A Zij (Persian: “cord”, “table”) is a collection of astronomical parameters and tables used as the basis for complex astrological calculations. The complex data are either compiled from the generic data of the esoteric Sindhind summa of Brahmagupta, pre-Islamic Babylonian tables or the Handy Tables of Ptolemy. Empirical observations form only a minor contribution, although most zij are adapted to a specific geographical latitude. The majority of lesser zij were produced in Baghdad during the 9th century of the Abbasid caliphate but later adaptions to local conditions also occurred in the western Caliphate at Toledo in particular.
At it’s simplest, the tables of a zij constitute a tractatus on Artes Liberales (astronomy). Some more comprehensive texts on astronomy are also respectfully referred to as zij, even though their tables may be only a small component of the work. Many later Arabic versions contain additional material to aid in various astronomical endeavours, including the equivalent of additional tractati on specific astronomical topics, commentaries on the tables and multiple formulae for astrological inceptions – particularly formulaes identifying the correct times for prayer and determining the direction of Mecca (see Art & Academe, p69-74).
A zij provides a +2 Shape & Material bonus to measuring time and astrology. If used at the correct latitude for which it is written by a character that has read its contents, a zij provides a +2 bonus for calculating astrological inceptions.
Az-Zīj ‛alā Sinī al-‛Arab — by Ibrahim al-Fazari (d. 777) and Muhammad al-Fazari (d. 796/806). A translation of the great Sanskrit Siddhanta by the mystical Brahmagupta but suffering from a much reduced quality due to difficulty with translation and cultural familiarity. Although corrected to the latitude of Baghdad, it remains difficult to use and provides no bonus to calculations in itself. Level 5, Quality 7.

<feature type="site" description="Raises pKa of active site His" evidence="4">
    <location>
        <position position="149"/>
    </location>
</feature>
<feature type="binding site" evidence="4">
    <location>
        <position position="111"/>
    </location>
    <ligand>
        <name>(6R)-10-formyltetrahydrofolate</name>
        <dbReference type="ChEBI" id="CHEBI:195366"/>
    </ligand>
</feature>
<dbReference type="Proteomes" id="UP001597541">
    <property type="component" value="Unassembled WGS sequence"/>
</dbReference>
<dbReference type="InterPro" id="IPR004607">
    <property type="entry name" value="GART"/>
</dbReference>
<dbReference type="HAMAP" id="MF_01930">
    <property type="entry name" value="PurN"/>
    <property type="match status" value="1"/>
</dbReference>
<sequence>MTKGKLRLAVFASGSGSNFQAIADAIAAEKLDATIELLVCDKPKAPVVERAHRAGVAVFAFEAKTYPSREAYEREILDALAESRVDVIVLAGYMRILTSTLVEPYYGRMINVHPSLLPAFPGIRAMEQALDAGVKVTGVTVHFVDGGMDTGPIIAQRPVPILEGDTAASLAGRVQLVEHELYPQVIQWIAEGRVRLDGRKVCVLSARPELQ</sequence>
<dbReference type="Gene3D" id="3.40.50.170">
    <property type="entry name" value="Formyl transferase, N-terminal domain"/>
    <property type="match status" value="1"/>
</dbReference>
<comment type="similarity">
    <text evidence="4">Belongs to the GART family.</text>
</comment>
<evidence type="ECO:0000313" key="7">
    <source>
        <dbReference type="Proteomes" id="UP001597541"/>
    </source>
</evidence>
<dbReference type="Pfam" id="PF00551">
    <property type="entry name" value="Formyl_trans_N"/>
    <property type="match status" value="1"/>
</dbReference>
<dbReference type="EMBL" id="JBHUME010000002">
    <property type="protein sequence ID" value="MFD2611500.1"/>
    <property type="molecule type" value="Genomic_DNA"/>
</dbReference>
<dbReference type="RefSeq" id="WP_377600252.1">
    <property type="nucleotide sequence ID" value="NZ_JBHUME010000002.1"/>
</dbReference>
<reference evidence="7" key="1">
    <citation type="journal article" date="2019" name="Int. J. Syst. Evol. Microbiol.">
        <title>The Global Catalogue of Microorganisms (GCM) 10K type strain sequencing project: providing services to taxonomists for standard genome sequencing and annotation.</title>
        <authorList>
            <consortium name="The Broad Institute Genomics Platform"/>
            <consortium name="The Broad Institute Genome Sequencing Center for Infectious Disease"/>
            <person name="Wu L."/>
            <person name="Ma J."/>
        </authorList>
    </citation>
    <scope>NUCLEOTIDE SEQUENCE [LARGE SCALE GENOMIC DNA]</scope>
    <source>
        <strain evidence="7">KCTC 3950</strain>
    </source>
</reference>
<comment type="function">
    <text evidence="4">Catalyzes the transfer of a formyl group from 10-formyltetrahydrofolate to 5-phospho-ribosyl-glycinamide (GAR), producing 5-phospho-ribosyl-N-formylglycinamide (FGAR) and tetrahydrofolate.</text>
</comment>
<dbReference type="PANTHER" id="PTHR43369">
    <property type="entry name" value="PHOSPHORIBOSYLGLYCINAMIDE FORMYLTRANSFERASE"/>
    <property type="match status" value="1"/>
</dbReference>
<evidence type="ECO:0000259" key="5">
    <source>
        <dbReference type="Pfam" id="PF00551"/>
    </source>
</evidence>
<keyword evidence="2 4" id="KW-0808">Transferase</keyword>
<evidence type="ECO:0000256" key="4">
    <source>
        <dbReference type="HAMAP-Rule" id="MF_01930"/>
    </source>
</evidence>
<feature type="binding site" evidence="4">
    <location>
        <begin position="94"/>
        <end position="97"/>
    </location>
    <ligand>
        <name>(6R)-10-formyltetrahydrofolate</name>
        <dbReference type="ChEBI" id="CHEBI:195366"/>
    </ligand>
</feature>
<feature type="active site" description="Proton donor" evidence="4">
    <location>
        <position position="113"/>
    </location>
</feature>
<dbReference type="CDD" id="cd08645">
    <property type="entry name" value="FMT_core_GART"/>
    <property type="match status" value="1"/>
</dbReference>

Az-Zīj al-Mahlul min as-Sindhind li-Darajat Daraja — by Yaqūb ibn Tāriq (d. 796). This work is essentially a variant of the first text above, but with some corrections added by one of the initial assistant translators allowing its correct use at the latitude of Baghdad. It has a Level 5, Quality 8.
Zīj al-Sindhind — by al-Khwarizmi (c. 780-850). A simplification of Brahmagupta’s great work, this text is the model for many later zij based on the latitude of Baghdad and referred to by many later astronomical texts of the Arab tradition. Level 3, Quality 11. Later corrected using data from Ptolemy and adapted to the latitude of Cordoba by al-Majriti (Almerithi, circa 1000).
Az-Zij as-Sabi — by Muhammad ibn Jābir al-Harrānī al-Battānī (Albatenius) (853-929). One of the first zij to draw exclusively on Ptolemy’s works rather than the work of Brahmagupta, it is corrected for use at the latitude of Raqqah. Quality 8.
Zij al-Safa’ih (Tables of the disks of the astrolabe) — by Abū Ja’far al-Khāzin (900-971). This work deals primarily with the practical uses of tables and astrolabes. It is considered one of the best works in the field by his successors. It is corrected for use at the latitude of Ray and is primarily a Summa Artes Liberales (astrolabes) rather than Astronomy. Level 3, Quality 12.
Book of Fixed Stars (964) — by Abd al-Rahman al-Sufi (Azophi) (903-986) contains the basic elements of a zij corrected for use at the latitude of Isfahan but is a more comprehensive text on Artes Liberales (astronomy) in general, combining Ptolemaic theory with the anwa or native Arab astronomical tradition. Arabic Summae, Level 6, Quality 7.
Zij al-Kabir al-Hakimi — by Ibn Yunus (c. 950-1009). Constructed with the aid of precise measurements using very large astronomical instruments corrected to the latitude of Cairo, Quality 9.
Az-Zīj al-Jamī wal-Baligh (The comprehensive and mature tables) — by Kushyar ibn Labban (971-1029). For use at the latitude of Baghdad. Quality 7.
Kitab al-Zij (Book of Tables) — Abū Ishāq Ibrāhīm al-Zarqālī (Arzachel) (1028-1087). Corrected the Ptolemaic tables for the latitude of Toledo. Quality 10. Later translated into Latin as the Toledo Tables (reduced Quality of 9), it becomes famous throughout Mythic Europe and a basis for European astronomy.
Az-Zīj As-Sanjarī (Sinjaric Tables) — by al-Khazini (fl. 1115-1130). A set of tables corrected to the latitude of Merv. Quality 7.